“Jobs are created through businesses borrowing money.” This also fails to completely capture the picture. Yes, some companies borrow money to hire people to do things. Jobs are indeed created with borrowed money. But it completely misses the “why” of the borrowing. Businesses borrow money if they know they will make a killing with the borrowed money. They do not borrow money if it is uncertain if they can pay it back, long-term or short-term. In these uncertain economic times, no one is borrowing money except those who either trust that their sector is immune to the uncertainty or who have a very high degree of confidence that they will win regardless of conditions. Still, there are some businesses that borrow out of desperation, but banks are foolish to lend to such companies, and do everything they can to prevent such loans from ever happening.

Now, let me counter with what I feel is the core to job creation.

To create a job, a businesses needs these things:

  1. Opportunity. That means, they need to see a way to apply the money they have or can obtain to make future profits. Without this opportunity, they won’t do anything.
  2. Capital. Capital can be obtained from profits, borrowing, or investors. When there is an opportunity, businesses will first rely on their own profits, then borrowing, and finally on investors.
  3. People to hire. Just because you have an idea and capital doesn’t mean you can find the right people to hire. Companies search far and wide for the right people, and sometimes, they come up empty-handed. If this happens, the company would rather not hire at all.

With this in mind, the government should do all it can to maximize these three things.

  1. Maximize opportunity, by writing a tax code that allows the rich to keep their earnings, and by writing rules in such a way that people can predict what the rules will be tomorrow and the day after that.
  2. Maximize capital by allowing businesses to keep their profit, by borrowing nothing from the private sector, and by allowing investors to invest.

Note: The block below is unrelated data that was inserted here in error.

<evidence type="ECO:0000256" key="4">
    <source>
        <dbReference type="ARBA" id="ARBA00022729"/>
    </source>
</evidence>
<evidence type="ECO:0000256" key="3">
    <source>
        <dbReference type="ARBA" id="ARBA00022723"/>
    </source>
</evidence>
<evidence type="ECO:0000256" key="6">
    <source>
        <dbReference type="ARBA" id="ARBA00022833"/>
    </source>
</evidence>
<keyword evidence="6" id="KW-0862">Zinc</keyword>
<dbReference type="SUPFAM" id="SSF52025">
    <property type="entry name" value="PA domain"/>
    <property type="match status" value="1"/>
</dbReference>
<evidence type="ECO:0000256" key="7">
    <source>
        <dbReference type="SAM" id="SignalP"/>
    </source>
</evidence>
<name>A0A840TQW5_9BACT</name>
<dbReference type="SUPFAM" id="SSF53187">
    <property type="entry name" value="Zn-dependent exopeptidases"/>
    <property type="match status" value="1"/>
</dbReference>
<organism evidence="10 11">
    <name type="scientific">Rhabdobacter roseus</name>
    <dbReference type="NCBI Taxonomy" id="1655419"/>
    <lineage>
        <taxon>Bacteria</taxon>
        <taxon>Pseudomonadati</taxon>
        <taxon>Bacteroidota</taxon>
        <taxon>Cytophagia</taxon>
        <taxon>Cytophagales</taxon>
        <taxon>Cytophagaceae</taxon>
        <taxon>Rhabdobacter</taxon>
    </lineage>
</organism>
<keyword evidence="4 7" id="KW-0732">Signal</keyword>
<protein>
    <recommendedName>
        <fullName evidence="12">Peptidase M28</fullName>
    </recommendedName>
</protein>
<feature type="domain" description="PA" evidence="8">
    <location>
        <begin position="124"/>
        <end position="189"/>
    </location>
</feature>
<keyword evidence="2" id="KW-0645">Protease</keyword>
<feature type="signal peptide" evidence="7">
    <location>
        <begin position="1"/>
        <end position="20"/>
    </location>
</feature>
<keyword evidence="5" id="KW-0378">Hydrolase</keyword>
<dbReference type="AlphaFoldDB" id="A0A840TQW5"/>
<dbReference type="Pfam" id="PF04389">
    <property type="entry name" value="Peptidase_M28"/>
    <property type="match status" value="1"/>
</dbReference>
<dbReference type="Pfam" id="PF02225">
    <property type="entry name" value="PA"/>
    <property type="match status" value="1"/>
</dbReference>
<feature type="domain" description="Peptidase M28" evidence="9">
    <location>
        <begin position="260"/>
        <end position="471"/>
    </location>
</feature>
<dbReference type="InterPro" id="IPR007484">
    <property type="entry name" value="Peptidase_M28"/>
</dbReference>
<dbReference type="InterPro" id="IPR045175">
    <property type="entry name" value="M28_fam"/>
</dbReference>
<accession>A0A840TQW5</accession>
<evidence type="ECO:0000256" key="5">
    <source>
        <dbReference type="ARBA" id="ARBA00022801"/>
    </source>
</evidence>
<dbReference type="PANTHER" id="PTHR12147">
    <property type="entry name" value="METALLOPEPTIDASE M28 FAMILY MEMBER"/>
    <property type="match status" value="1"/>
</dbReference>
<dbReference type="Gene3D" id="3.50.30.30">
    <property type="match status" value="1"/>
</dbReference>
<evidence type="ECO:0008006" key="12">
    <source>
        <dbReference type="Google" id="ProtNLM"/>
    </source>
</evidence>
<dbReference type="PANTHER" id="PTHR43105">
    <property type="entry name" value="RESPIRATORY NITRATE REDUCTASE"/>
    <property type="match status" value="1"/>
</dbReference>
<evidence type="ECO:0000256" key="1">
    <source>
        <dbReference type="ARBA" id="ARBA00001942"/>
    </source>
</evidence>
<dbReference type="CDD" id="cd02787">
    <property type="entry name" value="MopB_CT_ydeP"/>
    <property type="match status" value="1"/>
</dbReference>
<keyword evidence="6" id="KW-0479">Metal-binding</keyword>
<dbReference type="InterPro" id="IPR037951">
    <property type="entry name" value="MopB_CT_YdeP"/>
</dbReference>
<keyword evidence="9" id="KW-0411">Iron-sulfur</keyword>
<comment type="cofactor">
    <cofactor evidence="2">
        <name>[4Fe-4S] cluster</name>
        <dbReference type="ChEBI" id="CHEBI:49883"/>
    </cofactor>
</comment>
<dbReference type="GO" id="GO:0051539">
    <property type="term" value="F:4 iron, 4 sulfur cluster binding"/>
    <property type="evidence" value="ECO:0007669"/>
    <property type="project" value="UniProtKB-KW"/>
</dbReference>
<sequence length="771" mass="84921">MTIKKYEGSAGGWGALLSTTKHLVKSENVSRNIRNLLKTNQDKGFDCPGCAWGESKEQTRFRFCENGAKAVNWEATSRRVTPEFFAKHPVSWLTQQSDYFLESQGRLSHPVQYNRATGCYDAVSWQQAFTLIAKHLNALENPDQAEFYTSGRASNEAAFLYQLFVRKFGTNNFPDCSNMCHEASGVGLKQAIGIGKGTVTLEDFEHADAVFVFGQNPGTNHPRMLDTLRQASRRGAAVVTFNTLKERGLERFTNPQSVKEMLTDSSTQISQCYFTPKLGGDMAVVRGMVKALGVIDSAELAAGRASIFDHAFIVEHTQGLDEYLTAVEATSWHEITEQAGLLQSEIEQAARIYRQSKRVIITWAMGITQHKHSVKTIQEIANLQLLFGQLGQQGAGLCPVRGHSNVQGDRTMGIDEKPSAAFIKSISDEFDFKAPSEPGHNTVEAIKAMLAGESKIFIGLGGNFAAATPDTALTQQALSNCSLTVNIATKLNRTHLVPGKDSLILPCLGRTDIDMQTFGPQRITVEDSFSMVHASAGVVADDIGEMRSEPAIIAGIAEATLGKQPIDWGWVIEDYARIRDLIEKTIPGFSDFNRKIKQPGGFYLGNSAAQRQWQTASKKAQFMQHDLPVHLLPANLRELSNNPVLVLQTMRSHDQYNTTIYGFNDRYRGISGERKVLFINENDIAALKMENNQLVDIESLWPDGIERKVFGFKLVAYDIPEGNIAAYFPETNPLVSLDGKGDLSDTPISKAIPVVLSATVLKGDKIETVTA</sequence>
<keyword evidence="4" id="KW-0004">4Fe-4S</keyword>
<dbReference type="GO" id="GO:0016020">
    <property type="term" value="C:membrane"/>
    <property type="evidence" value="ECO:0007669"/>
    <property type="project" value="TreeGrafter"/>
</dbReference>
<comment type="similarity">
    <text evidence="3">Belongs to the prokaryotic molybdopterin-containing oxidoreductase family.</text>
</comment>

3. Maximize people to hire by allowing people to work in whatever job they like, and by not keeping people out with minimum wages or unemployment checks. Government should also encourage people to immigrate, lawfully, to our country, and allow businesses to hire world-wide.

That’s really all there is to it. If the government sees its job as helping, not hurting, the economy, and if the government wants to help create jobs, it will do the above three things.

Note that this means the following:

  1. A fair tax code, that allows people to keep what they earn, invest what they have, and lend their money, all with minimal taxes.
  2. A fair regulation system. Meaning, all laws and all regulations give plenty of time for the businesses affected to have their say. No change occurs to quickly. The laws are accessible and easy to understand. The courts are fair and stick to the letter of the law or tradition.
  3. A government that doesn’t borrow—at all. If the government got out of the business of borrowing, people with money in their bank accounts would be busy trying to find the right businesses to loan their money to, or better yet, invest in. This would send a whole lot of capital into private markets where jobs would be created.
  4. An end to unemployment and minimum wages. Don’t pay people not to work, and don’t prevent people who want to work from doing so because of the wage that they come to agree to.
  5. An open immigration system. Allow people to come to America and work on a whim. Only keep those out who are a threat to our security.
  6. A free trade system that allows businesses to hire overseas. This would mean even more jobs would be created, even though the people we hire do not live in the US.